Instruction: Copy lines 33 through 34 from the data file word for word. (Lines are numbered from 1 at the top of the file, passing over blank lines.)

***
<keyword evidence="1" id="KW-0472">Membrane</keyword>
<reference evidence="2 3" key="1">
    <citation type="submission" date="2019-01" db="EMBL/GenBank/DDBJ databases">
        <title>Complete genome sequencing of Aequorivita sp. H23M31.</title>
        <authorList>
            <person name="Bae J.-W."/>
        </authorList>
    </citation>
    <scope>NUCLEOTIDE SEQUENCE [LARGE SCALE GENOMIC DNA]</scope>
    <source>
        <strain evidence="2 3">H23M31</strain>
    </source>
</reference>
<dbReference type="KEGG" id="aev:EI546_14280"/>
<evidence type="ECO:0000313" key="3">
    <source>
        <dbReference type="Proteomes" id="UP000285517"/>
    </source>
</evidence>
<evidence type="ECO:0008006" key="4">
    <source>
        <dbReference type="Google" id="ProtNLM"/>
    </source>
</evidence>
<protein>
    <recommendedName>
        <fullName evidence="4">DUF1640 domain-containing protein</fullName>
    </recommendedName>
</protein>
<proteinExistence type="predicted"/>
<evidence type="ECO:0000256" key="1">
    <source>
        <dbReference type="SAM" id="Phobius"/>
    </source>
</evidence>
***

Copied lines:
        <dbReference type="SAM" id="Phobius"/>
    </source>